A key fiduciary duty of your not-for-profit’s board of directors is to oversee and monitor the organization’s financial health. Some financial red flags and warning signs, such as the loss of a major funder, may jump out immediately.

a red flag waving in the air, image used for a blog post about financial red flags for not-for-profit boards

But other red flags can be more subtle. Here are some of them.

Continue Reading Watch for These Financial Red Flags for Your NFP Board

On Monday, February 10, 2020, the Financial Accounting Standards Board (FASB) issued a Proposed Accounting Standards Update (ASU) – “Not-for-Profit Entities (Topic 958).” The update aims to improve transparency of contributed nonfinancial assets — or more commonly referred to as in-kind donations — for not-for-profits by enhancing presentation and disclosure.

a box wrapped in pink paper with a gold ribbon tied into a bow, sprinkled with heart-shaped gold confetti; image used for blog post about proposed amendments for NFP nonfinancial assets from FASB

According to the draft of the Proposed ASU for Topic 958, the provisions would require a not-for-profit to:

  1. “Present contributed nonfinancial assets as a separate line item in the statement of activities, apart from contributions of cash or other financial assets
  2. Disclose:
    • a) Contributed nonfinancial assets received disaggregated by category that depicts the type of contributed nonfinancial assets
    • b) For each category of contributed nonfinancial assets received (as identified in (a)):
      • Qualitative information about whether the contributed nonfinancial assets were or are intended to be either monetized or utilized during the reporting period and future periods. If utilized, an NFP would disclose a description of the programs or other activities in which those assets were or are intended to be used.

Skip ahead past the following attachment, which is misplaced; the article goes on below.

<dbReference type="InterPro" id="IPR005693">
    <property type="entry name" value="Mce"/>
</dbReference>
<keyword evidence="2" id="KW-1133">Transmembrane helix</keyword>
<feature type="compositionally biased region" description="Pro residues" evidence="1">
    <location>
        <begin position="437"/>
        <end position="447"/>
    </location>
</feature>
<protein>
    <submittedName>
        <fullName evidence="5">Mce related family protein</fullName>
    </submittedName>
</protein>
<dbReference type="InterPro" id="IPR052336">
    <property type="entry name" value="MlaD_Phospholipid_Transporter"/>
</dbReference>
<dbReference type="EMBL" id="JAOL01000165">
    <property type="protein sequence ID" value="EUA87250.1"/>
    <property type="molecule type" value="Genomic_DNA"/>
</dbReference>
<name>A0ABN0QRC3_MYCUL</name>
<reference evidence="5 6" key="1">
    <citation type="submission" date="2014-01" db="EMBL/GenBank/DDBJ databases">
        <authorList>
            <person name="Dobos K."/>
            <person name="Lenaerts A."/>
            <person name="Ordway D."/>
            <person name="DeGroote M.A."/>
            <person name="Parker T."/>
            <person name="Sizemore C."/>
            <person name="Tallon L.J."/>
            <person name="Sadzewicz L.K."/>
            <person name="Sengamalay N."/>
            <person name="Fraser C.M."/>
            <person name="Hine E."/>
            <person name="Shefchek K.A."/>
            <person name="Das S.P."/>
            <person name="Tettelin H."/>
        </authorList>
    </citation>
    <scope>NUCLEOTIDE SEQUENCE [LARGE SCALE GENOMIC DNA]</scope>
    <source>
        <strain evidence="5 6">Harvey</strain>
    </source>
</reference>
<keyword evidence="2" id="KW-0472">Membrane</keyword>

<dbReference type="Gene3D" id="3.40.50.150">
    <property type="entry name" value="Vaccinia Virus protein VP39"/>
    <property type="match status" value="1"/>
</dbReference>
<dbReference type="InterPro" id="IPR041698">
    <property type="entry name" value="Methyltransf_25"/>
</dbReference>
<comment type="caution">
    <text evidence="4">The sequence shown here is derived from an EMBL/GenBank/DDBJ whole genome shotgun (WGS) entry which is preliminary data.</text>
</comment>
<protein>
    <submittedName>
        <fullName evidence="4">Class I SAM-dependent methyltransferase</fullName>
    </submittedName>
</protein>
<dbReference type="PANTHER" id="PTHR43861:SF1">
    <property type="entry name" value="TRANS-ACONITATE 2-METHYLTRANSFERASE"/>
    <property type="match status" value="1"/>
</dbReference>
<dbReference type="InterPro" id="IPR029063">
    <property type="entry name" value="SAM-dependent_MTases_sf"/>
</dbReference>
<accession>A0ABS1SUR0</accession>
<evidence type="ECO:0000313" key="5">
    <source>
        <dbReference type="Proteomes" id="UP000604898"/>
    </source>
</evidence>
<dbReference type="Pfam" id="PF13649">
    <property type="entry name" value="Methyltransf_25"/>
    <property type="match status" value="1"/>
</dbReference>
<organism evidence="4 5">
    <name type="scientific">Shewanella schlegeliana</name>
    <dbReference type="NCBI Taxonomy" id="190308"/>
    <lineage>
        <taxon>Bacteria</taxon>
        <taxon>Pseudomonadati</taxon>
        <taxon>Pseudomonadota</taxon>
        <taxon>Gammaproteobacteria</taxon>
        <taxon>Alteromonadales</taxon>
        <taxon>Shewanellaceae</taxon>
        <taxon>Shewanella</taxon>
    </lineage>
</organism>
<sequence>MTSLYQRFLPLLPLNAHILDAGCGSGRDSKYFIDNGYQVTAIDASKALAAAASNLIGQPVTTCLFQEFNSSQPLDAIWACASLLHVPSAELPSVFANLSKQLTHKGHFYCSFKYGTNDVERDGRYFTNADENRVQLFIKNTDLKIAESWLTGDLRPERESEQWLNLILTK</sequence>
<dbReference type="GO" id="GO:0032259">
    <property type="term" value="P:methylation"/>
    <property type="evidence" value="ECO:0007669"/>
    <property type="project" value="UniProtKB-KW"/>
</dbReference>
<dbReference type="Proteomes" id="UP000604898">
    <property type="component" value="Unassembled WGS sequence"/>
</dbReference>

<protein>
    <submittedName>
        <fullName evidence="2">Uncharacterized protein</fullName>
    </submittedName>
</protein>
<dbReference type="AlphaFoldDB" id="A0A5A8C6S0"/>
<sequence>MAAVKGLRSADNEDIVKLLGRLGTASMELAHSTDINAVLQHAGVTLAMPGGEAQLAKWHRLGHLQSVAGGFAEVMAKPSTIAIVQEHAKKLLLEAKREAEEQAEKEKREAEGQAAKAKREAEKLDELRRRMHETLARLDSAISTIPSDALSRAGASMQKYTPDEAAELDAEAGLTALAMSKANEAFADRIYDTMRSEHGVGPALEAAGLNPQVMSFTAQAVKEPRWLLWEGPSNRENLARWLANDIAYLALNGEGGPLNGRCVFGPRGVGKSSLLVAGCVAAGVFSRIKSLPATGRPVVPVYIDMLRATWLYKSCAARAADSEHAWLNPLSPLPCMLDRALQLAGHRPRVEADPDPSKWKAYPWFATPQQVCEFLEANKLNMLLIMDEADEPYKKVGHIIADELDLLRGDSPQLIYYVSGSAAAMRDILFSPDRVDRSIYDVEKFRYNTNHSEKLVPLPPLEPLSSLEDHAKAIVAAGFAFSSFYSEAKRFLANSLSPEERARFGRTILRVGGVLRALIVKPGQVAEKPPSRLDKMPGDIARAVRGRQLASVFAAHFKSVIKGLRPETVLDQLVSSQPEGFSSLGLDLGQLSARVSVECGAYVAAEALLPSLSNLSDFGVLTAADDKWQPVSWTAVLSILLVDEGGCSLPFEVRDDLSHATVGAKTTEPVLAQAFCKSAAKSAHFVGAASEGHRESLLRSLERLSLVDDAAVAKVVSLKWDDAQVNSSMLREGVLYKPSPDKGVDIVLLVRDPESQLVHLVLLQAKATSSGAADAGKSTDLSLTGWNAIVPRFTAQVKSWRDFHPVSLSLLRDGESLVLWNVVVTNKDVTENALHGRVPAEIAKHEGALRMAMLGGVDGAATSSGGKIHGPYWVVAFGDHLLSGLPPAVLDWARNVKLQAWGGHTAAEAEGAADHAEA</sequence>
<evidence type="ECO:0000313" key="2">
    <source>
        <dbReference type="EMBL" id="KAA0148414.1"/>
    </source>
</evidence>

• A description of any donor restrictions associated with the contributed nonfinancial assets.
      • The valuation techniques and inputs used to arrive at a fair value measure, including the principal market (or most advantageous market) if significant, in accordance with the requirements in Topic 820, Fair Value Measurement.”

Comments are due April 10, 2020, and after the Board considers stakeholders’ feedback on the amendments, an effective date will be decided. If accepted, the amendments will be applied retrospectively to the first set of financial statements following the effective date.

For the full proposed amendments, visit www.fasb.org/jsp/FASB/Document_C/DocumentPage?cid=1176174168241

To learn more about how PKF Texas serves the not-for-profit sector, visit www.PKFTexas.com/NotForProfit.

Russ: This is the PKF Texas Entrepreneur’s Playbook. I’m Russ Capper, this week’s guest host, and I’m here once again with Kristin Ryan, Audit Senior Manager and one of the faces of the PKF Texas employee benefit plan team. Kristin, great to see you again.

Kristin: Thank you.

Russ: Last time you were on we got into the SECURE Act and the impact on defined contribution plans, which was fascinating. I like doing this, because I get to learn stuff, too. But there’s a lot more about what actually the impact is on defined contributions; that’s why I want to talk about it again.

Kristin: Yeah, absolutely. So, we focused on defined contributions, the 401(k) plans last time. We want to focus on pension plans this time. So, one of the big things that I’m hearing about a lot with the pension plans is their relief for nondiscrimination testing for frozen plans. So, now a plan that’s frozen, participation frozen contributions, doesn’t have to do as much testing.

Russ: And why would they do that?

Continue Reading How the SECURE Act Affects Pension Plans

There was a full house for our first employee benefit plan seminar of the year, “Engaging and Communicating with Your Employees,” on Thursday, February 6, 2020, featuring speaker, Monirah Bacnik, founder and CEO of brand28. Employee engagement is a universal topic companies and organizations want to address and improve, and Bacnik delivered an energetic and colorful presentation.

Bacnik focused on introducing and providing examples of effective communication strategies to engage a multi-generational workforce. She also provided an interactive workbook for attendees to follow along with her presentation, where they can fill in their personal thoughts and goals for employee engagement.